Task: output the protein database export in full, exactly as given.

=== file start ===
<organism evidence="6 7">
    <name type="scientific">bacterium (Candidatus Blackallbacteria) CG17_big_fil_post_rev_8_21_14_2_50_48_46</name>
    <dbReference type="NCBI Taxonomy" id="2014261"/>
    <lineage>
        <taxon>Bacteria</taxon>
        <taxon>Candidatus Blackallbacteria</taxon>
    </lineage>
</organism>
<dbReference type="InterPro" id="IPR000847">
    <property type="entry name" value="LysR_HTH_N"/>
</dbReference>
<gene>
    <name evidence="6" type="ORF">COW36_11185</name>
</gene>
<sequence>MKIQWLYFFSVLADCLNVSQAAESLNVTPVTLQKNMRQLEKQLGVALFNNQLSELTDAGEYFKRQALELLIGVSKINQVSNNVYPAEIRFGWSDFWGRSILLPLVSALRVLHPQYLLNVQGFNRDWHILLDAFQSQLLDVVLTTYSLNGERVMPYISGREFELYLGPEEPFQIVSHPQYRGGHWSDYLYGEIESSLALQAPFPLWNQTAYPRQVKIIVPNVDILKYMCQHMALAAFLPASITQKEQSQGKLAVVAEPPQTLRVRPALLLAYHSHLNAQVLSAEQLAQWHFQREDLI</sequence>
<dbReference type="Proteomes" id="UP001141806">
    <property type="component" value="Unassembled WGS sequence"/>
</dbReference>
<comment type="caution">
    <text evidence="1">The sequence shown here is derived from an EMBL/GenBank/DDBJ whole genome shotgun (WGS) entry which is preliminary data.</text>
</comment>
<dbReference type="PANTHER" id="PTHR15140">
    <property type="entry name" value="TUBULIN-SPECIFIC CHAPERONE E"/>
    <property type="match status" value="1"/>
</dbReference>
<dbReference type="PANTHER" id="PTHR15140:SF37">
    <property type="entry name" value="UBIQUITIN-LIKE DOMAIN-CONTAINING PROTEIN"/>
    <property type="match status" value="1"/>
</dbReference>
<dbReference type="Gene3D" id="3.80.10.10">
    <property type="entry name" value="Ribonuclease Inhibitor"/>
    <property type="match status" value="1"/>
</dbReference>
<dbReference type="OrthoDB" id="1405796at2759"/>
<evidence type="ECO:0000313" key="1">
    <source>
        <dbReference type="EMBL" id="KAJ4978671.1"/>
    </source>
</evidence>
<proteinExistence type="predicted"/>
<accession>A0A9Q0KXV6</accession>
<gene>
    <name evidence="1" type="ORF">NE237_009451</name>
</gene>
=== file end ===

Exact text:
<organism evidence="6 7">
    <name type="scientific">bacterium (Candidatus Blackallbacteria) CG17_big_fil_post_rev_8_21_14_2_50_48_46</name>
    <dbReference type="NCBI Taxonomy" id="2014261"/>
    <lineage>
        <taxon>Bacteria</taxon>
        <taxon>Candidatus Blackallbacteria</taxon>
    </lineage>
</organism>
<dbReference type="InterPro" id="IPR000847">
    <property type="entry name" value="LysR_HTH_N"/>
</dbReference>
<gene>
    <name evidence="6" type="ORF">COW36_11185</name>
</gene>
<sequence>MKIQWLYFFSVLADCLNVSQAAESLNVTPVTLQKNMRQLEKQLGVALFNNQLSELTDAGEYFKRQALELLIGVSKINQVSNNVYPAEIRFGWSDFWGRSILLPLVSALRVLHPQYLLNVQGFNRDWHILLDAFQSQLLDVVLTTYSLNGERVMPYISGREFELYLGPEEPFQIVSHPQYRGGHWSDYLYGEIESSLALQAPFPLWNQTAYPRQVKIIVPNVDILKYMCQHMALAAFLPASITQKEQSQGKLAVVAEPPQTLRVRPALLLAYHSHLNAQVLSAEQLAQWHFQREDLI</sequence>
<dbReference type="Proteomes" id="UP001141806">
    <property type="component" value="Unassembled WGS sequence"/>
</dbReference>
<comment type="caution">
    <text evidence="1">The sequence shown here is derived from an EMBL/GenBank/DDBJ whole genome shotgun (WGS) entry which is preliminary data.</text>
</comment>
<dbReference type="PANTHER" id="PTHR15140">
    <property type="entry name" value="TUBULIN-SPECIFIC CHAPERONE E"/>
    <property type="match status" value="1"/>
</dbReference>
<dbReference type="PANTHER" id="PTHR15140:SF37">
    <property type="entry name" value="UBIQUITIN-LIKE DOMAIN-CONTAINING PROTEIN"/>
    <property type="match status" value="1"/>
</dbReference>
<dbReference type="Gene3D" id="3.80.10.10">
    <property type="entry name" value="Ribonuclease Inhibitor"/>
    <property type="match status" value="1"/>
</dbReference>
<dbReference type="OrthoDB" id="1405796at2759"/>
<evidence type="ECO:0000313" key="1">
    <source>
        <dbReference type="EMBL" id="KAJ4978671.1"/>
    </source>
</evidence>
<proteinExistence type="predicted"/>
<accession>A0A9Q0KXV6</accession>
<gene>
    <name evidence="1" type="ORF">NE237_009451</name>
</gene>